About the author:
Jędrzej Nadolny is a public affairs consultant who specialises in EU chemical regulations and is currently working alongside Europe’s most forward-thinking companies to guide and consolidate their green transitions.
Get to know Jędrzej and Ohana’s complete team of expert consultants.
EU Microplastics Initiatives: A Deep Dive
Nearly twenty years have passed since the term ‘microplastics’ was coined by British marine scientist Richard Thompson, and yet it is only now being recognised and understood. With the alarming news that such particles have been found in living humans’ lungs, blood and even in breastmilk, the issue of microplastics should indeed be a point of attention for the general public, but even more so for business organisations and policy-makers.
Recognising its imminent impact on the European landscape, in this article I’m bringing you an overview of the subject of microplastics, with details on what can be expected from Brussels, and why this could prove to be a special challenge for legislators on a global scale.
Want someone with deep experience and connections in the EU to help guide your sustainability strategy? Get in touch!
What are Microplastics?
Defined as small pieces of plastic debris which result from the disposal and breakdown of consumer goods and industrial waste, microplastics can be as tiny as they are dangerous. From road markings to personal care products, nearly every plastic-containing item you see around you can release particles that end up in our water systems and offer potential physical and toxicological risks to organisms.
Less than 5mm in length, microplastics are hazardous for humans and for nature, and it is estimated that over the past 50 years, 14 million tonnes of microplastics have accumulated on our ocean floors, with release rates increasing year after year. Just as with climate change, it is absolutely urgent that we start taking tangible action to prevent the release of microplastics to protect animal and human lives, as well as environmental balance.
Intentional vs Unintentional Release of Microplastics
Not all microplastics are formed in the same way. They can be a product of either unintentional or intentional release.
Microplastics resulting from the fragmentation of a large piece of plastic material fall under the unintentional release category and are, for that reason, a lot more difficult to prevent. In contrast, some microplastics are considered to be of intentional release, as they are deliberately added as a product ingredient to achieve a specific property. This is often the case with personal care and cosmetic products, such as mascaras, body scrubs, foundations and even lip glosses.
The distinction between intentional and unintentional release is especially important for the development of effective legislation targeting the issue of microplastic pollution; more on this later.
Microplastics And the Textile Industry
While the exact figures are still up for debate, experts all over the world agree that textiles are among the largest polluters when it comes to microplastics. Research shows that between 16% and 35% of microplastics released into our ecosystems come from textiles, with 200,000 and 500,000 tonnes reaching our oceans every year.
Microplastic (Microfibre) Release from Textiles
Microplastic particles resulting from the breakdown of textile fabrics have a distinctive fibre-like shape. For this reason, they are commonly referred to as ‘microfibres’.
It is during the first few washes of new garments that microfibres are most intensely released, with discharge rates decreasing over successive washes. Since microfibres are not retained by washing machines, they will travel with the wastewater to the treatment plants, which are also not currently required to be equipped to filter all the different types of microfibres and prevent them from reaching our water systems.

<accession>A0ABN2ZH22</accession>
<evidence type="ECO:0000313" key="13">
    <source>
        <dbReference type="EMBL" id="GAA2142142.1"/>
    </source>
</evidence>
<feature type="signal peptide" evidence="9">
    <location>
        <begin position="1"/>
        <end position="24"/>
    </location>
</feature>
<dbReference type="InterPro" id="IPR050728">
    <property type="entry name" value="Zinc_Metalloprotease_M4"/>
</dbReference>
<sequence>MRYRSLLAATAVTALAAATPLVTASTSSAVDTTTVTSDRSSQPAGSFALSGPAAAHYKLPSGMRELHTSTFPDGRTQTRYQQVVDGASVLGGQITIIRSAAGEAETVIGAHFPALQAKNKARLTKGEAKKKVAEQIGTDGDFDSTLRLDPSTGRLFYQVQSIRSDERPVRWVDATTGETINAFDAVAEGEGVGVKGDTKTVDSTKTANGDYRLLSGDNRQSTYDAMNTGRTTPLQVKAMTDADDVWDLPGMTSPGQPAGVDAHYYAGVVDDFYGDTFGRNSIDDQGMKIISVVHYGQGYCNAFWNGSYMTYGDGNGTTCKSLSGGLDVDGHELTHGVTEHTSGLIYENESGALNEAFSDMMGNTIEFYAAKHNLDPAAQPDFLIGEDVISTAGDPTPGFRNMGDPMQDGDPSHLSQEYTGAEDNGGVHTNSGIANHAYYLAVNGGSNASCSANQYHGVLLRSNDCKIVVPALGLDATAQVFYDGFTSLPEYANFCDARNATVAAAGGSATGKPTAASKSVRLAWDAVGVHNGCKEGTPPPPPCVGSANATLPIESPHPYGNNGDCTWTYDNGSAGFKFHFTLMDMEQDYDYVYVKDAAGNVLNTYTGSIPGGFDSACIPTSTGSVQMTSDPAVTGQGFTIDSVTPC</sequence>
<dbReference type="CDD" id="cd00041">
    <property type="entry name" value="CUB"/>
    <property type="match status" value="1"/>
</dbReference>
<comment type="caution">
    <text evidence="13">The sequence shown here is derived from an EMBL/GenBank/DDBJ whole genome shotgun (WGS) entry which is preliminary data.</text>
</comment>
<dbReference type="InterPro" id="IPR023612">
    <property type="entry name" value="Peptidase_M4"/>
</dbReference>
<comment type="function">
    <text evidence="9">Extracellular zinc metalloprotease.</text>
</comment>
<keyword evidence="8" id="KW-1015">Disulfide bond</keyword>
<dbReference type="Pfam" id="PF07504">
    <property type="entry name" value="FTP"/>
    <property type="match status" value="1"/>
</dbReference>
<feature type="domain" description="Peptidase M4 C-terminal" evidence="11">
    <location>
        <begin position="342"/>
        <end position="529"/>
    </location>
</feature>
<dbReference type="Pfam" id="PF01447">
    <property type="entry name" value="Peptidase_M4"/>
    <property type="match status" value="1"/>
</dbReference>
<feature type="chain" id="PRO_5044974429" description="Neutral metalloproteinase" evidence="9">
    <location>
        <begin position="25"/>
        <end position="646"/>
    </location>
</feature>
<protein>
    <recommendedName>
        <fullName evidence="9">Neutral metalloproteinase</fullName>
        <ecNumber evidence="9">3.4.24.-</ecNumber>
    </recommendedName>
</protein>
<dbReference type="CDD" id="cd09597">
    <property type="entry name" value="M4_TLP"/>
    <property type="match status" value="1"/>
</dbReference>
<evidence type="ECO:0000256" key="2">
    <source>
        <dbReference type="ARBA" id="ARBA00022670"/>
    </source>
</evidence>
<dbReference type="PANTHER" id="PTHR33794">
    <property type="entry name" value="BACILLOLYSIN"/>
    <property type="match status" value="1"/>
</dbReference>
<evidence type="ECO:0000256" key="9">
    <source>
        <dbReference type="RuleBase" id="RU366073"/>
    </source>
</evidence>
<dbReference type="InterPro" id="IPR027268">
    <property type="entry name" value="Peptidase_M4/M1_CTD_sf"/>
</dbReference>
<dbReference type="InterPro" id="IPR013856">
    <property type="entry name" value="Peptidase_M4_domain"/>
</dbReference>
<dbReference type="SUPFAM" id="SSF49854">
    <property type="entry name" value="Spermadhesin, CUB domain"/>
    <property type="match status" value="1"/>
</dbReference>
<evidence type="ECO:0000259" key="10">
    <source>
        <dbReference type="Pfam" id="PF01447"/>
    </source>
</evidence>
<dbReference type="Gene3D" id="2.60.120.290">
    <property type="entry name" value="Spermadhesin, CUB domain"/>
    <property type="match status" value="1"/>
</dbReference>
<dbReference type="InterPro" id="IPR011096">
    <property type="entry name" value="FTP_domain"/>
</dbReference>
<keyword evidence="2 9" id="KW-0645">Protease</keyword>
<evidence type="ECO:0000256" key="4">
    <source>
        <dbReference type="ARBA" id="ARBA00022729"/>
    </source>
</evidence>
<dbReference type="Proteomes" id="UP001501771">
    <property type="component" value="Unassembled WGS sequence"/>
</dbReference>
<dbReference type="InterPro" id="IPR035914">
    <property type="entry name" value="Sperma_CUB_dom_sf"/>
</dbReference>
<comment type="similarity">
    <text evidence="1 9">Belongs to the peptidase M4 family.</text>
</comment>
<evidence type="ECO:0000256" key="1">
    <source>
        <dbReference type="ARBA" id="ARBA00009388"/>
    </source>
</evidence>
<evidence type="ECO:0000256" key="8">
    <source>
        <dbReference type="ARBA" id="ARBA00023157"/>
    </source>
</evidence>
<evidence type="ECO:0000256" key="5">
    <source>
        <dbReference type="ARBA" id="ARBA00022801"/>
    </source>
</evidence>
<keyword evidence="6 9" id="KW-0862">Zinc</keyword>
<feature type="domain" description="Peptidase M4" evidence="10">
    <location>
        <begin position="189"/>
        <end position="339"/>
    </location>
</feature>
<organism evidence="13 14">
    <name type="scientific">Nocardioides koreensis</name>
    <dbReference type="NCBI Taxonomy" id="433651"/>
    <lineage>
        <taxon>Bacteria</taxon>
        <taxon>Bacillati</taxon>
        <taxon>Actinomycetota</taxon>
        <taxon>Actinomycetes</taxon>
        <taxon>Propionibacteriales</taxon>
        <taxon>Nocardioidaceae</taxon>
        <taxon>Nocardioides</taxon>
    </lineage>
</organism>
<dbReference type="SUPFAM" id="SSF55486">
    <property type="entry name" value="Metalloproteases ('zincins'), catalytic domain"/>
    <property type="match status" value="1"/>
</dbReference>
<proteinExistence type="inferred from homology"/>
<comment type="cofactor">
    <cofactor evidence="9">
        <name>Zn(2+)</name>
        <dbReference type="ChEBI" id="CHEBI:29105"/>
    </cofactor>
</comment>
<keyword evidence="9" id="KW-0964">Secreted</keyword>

However, our laundry is not the only pathway for microfibre release. Some particle release also happens during textile production, wearing and when the fabrics are disposed of and landfilled.
Natural vs Synthetic Microfibres: An Important Note
When speaking of textiles, it’s essential to point out that both natural and synthetic fabrics release microfibres into the environment, although nearly all of the research available has focused on synthetic microfibres.
EU-based environmental NGOs, such as Changing Markets Foundation, believe that the EU policy action should prioritise synthetic fibres, referring to their fossil fuel origin and well-documented impacts. This contrasts with the views of most of the textile industry members. As discussed in our interview with the industry organisations EOG and FESI, the lack of knowledge regarding the dynamics and impacts of natural microfibre release is a strong point of concern that should be addressed. EOG and FESI are afraid that, since all the policies under development in the EU deal exclusively with the subject of synthetic microfibres, we run the risk of later realising that the measures implemented missed the mark by not looking at the full picture.
EU Policy Initiatives on Microplastics
The commitment to solving the issue of pollution by microplastics was first demonstrated by the European Commission in 2018, with the publishing of the EU Strategy for Plastics in a Circular Economy and reinforced in 2022 through the EU Strategy for Sustainable and Circular Textiles. While the latter understandably heavily targets the subject of fast fashion, it makes it clear that microplastic release is a subject which concerns the textile industry as a whole. The strategy does, however, focus exclusively on synthetic microplastics, so companies producing natural fibre textiles will not be affected by the measures currently under development.
Here are the main EU initiatives addressing microplastic pollution and what we can expect.
EU Microplastics Regulation
The EU Microplastics Regulation is currently being prepared by the European Commission, but based on stakeholder discussions it’s already possible to have an idea of what’s coming.
The initiative which should finally deliver on the EU Strategy for Plastics’ promises is expected to be published in mid-May 2023, and could contain measures such as the following:
- Industrial pre-washing treatments to be mandatory for textiles at manufacturing sites, to guarantee that the initial largest amounts of microplastics are released under controlled conditions;
- New labelling obligations for products to carry a clear statement that they do cause the release of microplastics when that is the case;
- Introduction of washing machine filters that capture microfibre particles;